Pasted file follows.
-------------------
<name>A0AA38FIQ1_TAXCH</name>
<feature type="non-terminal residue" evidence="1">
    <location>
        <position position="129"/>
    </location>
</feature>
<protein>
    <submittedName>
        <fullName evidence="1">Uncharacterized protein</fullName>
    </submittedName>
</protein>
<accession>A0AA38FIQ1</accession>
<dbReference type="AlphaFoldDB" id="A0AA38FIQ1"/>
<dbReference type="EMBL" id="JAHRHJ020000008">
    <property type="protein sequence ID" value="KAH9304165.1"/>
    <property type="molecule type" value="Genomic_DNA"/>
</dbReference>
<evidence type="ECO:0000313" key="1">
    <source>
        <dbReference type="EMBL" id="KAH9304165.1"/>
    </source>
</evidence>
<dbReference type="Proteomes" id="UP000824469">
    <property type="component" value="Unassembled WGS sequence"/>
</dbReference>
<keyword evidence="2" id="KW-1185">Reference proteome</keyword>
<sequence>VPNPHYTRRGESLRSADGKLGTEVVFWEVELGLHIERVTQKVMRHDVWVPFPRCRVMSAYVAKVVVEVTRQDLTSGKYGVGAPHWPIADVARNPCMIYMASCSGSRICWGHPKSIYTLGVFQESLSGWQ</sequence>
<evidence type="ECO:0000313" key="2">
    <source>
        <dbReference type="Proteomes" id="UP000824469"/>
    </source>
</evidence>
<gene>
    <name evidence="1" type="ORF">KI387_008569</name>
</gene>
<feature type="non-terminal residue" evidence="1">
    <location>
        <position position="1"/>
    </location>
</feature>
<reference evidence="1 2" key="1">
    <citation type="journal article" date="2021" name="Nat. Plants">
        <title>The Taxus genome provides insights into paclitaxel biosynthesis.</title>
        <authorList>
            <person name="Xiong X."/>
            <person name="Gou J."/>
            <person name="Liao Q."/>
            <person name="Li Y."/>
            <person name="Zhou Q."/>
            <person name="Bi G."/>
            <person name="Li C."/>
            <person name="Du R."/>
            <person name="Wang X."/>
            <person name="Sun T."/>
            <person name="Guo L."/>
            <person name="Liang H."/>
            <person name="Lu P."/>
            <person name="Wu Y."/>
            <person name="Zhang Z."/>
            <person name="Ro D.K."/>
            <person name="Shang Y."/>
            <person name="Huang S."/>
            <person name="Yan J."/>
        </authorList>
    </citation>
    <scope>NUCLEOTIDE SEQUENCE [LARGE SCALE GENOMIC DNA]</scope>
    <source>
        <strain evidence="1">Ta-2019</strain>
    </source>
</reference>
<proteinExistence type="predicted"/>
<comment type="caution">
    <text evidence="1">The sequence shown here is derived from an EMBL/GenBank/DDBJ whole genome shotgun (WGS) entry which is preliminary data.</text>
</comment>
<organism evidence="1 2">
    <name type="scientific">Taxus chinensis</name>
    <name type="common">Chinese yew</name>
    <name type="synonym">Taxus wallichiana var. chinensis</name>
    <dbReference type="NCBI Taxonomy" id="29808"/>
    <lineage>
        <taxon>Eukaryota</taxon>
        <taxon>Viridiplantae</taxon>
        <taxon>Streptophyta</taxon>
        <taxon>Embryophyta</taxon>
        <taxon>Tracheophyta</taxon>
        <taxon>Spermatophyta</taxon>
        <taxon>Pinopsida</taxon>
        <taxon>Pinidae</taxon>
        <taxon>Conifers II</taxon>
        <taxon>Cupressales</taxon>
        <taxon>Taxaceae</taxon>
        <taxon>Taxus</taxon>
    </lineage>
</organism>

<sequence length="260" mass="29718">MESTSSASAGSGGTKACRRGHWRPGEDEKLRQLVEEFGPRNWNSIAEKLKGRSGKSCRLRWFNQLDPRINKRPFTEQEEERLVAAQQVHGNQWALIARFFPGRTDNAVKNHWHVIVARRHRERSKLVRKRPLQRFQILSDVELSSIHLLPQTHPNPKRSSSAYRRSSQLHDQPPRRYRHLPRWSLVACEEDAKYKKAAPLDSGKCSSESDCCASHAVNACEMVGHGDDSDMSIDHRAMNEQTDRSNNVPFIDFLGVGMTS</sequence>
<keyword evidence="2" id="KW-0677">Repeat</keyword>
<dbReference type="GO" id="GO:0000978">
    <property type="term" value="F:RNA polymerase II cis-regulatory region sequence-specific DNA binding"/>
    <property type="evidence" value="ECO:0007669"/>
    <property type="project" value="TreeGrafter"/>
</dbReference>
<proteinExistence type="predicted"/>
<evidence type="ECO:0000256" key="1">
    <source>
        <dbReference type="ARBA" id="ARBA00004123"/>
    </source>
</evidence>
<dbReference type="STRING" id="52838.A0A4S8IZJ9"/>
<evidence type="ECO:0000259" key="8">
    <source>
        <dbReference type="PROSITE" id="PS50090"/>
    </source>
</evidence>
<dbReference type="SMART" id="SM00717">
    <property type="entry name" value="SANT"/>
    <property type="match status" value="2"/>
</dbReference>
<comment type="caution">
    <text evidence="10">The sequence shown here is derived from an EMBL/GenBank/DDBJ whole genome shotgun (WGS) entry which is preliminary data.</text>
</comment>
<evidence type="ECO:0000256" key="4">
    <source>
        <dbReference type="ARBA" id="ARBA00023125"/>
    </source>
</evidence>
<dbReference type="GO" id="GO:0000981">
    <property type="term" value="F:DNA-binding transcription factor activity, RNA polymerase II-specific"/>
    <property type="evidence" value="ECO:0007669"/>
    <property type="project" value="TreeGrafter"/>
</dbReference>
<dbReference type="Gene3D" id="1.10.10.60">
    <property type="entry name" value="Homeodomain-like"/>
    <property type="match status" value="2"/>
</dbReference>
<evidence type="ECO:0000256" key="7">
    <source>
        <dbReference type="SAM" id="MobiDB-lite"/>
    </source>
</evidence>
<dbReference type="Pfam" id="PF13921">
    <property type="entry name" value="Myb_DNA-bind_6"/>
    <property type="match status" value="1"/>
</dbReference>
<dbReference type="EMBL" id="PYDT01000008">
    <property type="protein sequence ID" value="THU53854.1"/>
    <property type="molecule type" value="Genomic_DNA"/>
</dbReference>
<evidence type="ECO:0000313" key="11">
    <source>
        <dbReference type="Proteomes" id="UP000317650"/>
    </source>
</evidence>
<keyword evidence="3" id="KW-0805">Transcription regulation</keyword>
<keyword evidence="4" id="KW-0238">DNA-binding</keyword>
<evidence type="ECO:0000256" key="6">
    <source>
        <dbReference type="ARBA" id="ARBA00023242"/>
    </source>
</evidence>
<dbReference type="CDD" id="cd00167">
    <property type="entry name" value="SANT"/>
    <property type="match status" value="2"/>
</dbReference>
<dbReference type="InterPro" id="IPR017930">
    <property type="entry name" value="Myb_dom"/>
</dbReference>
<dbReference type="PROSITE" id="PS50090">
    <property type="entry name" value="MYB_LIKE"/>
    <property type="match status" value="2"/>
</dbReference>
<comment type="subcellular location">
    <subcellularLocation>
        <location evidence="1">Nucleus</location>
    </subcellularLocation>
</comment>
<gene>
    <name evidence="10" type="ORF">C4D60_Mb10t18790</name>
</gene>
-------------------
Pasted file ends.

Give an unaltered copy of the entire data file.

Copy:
<name>A0AA38FIQ1_TAXCH</name>
<feature type="non-terminal residue" evidence="1">
    <location>
        <position position="129"/>
    </location>
</feature>
<protein>
    <submittedName>
        <fullName evidence="1">Uncharacterized protein</fullName>
    </submittedName>
</protein>
<accession>A0AA38FIQ1</accession>
<dbReference type="AlphaFoldDB" id="A0AA38FIQ1"/>
<dbReference type="EMBL" id="JAHRHJ020000008">
    <property type="protein sequence ID" value="KAH9304165.1"/>
    <property type="molecule type" value="Genomic_DNA"/>
</dbReference>
<evidence type="ECO:0000313" key="1">
    <source>
        <dbReference type="EMBL" id="KAH9304165.1"/>
    </source>
</evidence>
<dbReference type="Proteomes" id="UP000824469">
    <property type="component" value="Unassembled WGS sequence"/>
</dbReference>
<keyword evidence="2" id="KW-1185">Reference proteome</keyword>
<sequence>VPNPHYTRRGESLRSADGKLGTEVVFWEVELGLHIERVTQKVMRHDVWVPFPRCRVMSAYVAKVVVEVTRQDLTSGKYGVGAPHWPIADVARNPCMIYMASCSGSRICWGHPKSIYTLGVFQESLSGWQ</sequence>
<evidence type="ECO:0000313" key="2">
    <source>
        <dbReference type="Proteomes" id="UP000824469"/>
    </source>
</evidence>
<gene>
    <name evidence="1" type="ORF">KI387_008569</name>
</gene>
<feature type="non-terminal residue" evidence="1">
    <location>
        <position position="1"/>
    </location>
</feature>
<reference evidence="1 2" key="1">
    <citation type="journal article" date="2021" name="Nat. Plants">
        <title>The Taxus genome provides insights into paclitaxel biosynthesis.</title>
        <authorList>
            <person name="Xiong X."/>
            <person name="Gou J."/>
            <person name="Liao Q."/>
            <person name="Li Y."/>
            <person name="Zhou Q."/>
            <person name="Bi G."/>
            <person name="Li C."/>
            <person name="Du R."/>
            <person name="Wang X."/>
            <person name="Sun T."/>
            <person name="Guo L."/>
            <person name="Liang H."/>
            <person name="Lu P."/>
            <person name="Wu Y."/>
            <person name="Zhang Z."/>
            <person name="Ro D.K."/>
            <person name="Shang Y."/>
            <person name="Huang S."/>
            <person name="Yan J."/>
        </authorList>
    </citation>
    <scope>NUCLEOTIDE SEQUENCE [LARGE SCALE GENOMIC DNA]</scope>
    <source>
        <strain evidence="1">Ta-2019</strain>
    </source>
</reference>
<proteinExistence type="predicted"/>
<comment type="caution">
    <text evidence="1">The sequence shown here is derived from an EMBL/GenBank/DDBJ whole genome shotgun (WGS) entry which is preliminary data.</text>
</comment>
<organism evidence="1 2">
    <name type="scientific">Taxus chinensis</name>
    <name type="common">Chinese yew</name>
    <name type="synonym">Taxus wallichiana var. chinensis</name>
    <dbReference type="NCBI Taxonomy" id="29808"/>
    <lineage>
        <taxon>Eukaryota</taxon>
        <taxon>Viridiplantae</taxon>
        <taxon>Streptophyta</taxon>
        <taxon>Embryophyta</taxon>
        <taxon>Tracheophyta</taxon>
        <taxon>Spermatophyta</taxon>
        <taxon>Pinopsida</taxon>
        <taxon>Pinidae</taxon>
        <taxon>Conifers II</taxon>
        <taxon>Cupressales</taxon>
        <taxon>Taxaceae</taxon>
        <taxon>Taxus</taxon>
    </lineage>
</organism>

<sequence length="260" mass="29718">MESTSSASAGSGGTKACRRGHWRPGEDEKLRQLVEEFGPRNWNSIAEKLKGRSGKSCRLRWFNQLDPRINKRPFTEQEEERLVAAQQVHGNQWALIARFFPGRTDNAVKNHWHVIVARRHRERSKLVRKRPLQRFQILSDVELSSIHLLPQTHPNPKRSSSAYRRSSQLHDQPPRRYRHLPRWSLVACEEDAKYKKAAPLDSGKCSSESDCCASHAVNACEMVGHGDDSDMSIDHRAMNEQTDRSNNVPFIDFLGVGMTS</sequence>
<keyword evidence="2" id="KW-0677">Repeat</keyword>
<dbReference type="GO" id="GO:0000978">
    <property type="term" value="F:RNA polymerase II cis-regulatory region sequence-specific DNA binding"/>
    <property type="evidence" value="ECO:0007669"/>
    <property type="project" value="TreeGrafter"/>
</dbReference>
<proteinExistence type="predicted"/>
<evidence type="ECO:0000256" key="1">
    <source>
        <dbReference type="ARBA" id="ARBA00004123"/>
    </source>
</evidence>
<dbReference type="STRING" id="52838.A0A4S8IZJ9"/>
<evidence type="ECO:0000259" key="8">
    <source>
        <dbReference type="PROSITE" id="PS50090"/>
    </source>
</evidence>
<dbReference type="SMART" id="SM00717">
    <property type="entry name" value="SANT"/>
    <property type="match status" value="2"/>
</dbReference>
<comment type="caution">
    <text evidence="10">The sequence shown here is derived from an EMBL/GenBank/DDBJ whole genome shotgun (WGS) entry which is preliminary data.</text>
</comment>
<evidence type="ECO:0000256" key="4">
    <source>
        <dbReference type="ARBA" id="ARBA00023125"/>
    </source>
</evidence>
<dbReference type="GO" id="GO:0000981">
    <property type="term" value="F:DNA-binding transcription factor activity, RNA polymerase II-specific"/>
    <property type="evidence" value="ECO:0007669"/>
    <property type="project" value="TreeGrafter"/>
</dbReference>
<dbReference type="Gene3D" id="1.10.10.60">
    <property type="entry name" value="Homeodomain-like"/>
    <property type="match status" value="2"/>
</dbReference>
<evidence type="ECO:0000256" key="7">
    <source>
        <dbReference type="SAM" id="MobiDB-lite"/>
    </source>
</evidence>
<dbReference type="Pfam" id="PF13921">
    <property type="entry name" value="Myb_DNA-bind_6"/>
    <property type="match status" value="1"/>
</dbReference>
<dbReference type="EMBL" id="PYDT01000008">
    <property type="protein sequence ID" value="THU53854.1"/>
    <property type="molecule type" value="Genomic_DNA"/>
</dbReference>
<evidence type="ECO:0000313" key="11">
    <source>
        <dbReference type="Proteomes" id="UP000317650"/>
    </source>
</evidence>
<keyword evidence="3" id="KW-0805">Transcription regulation</keyword>
<keyword evidence="4" id="KW-0238">DNA-binding</keyword>
<evidence type="ECO:0000256" key="6">
    <source>
        <dbReference type="ARBA" id="ARBA00023242"/>
    </source>
</evidence>
<dbReference type="CDD" id="cd00167">
    <property type="entry name" value="SANT"/>
    <property type="match status" value="2"/>
</dbReference>
<dbReference type="InterPro" id="IPR017930">
    <property type="entry name" value="Myb_dom"/>
</dbReference>
<dbReference type="PROSITE" id="PS50090">
    <property type="entry name" value="MYB_LIKE"/>
    <property type="match status" value="2"/>
</dbReference>
<comment type="subcellular location">
    <subcellularLocation>
        <location evidence="1">Nucleus</location>
    </subcellularLocation>
</comment>
<gene>
    <name evidence="10" type="ORF">C4D60_Mb10t18790</name>
</gene>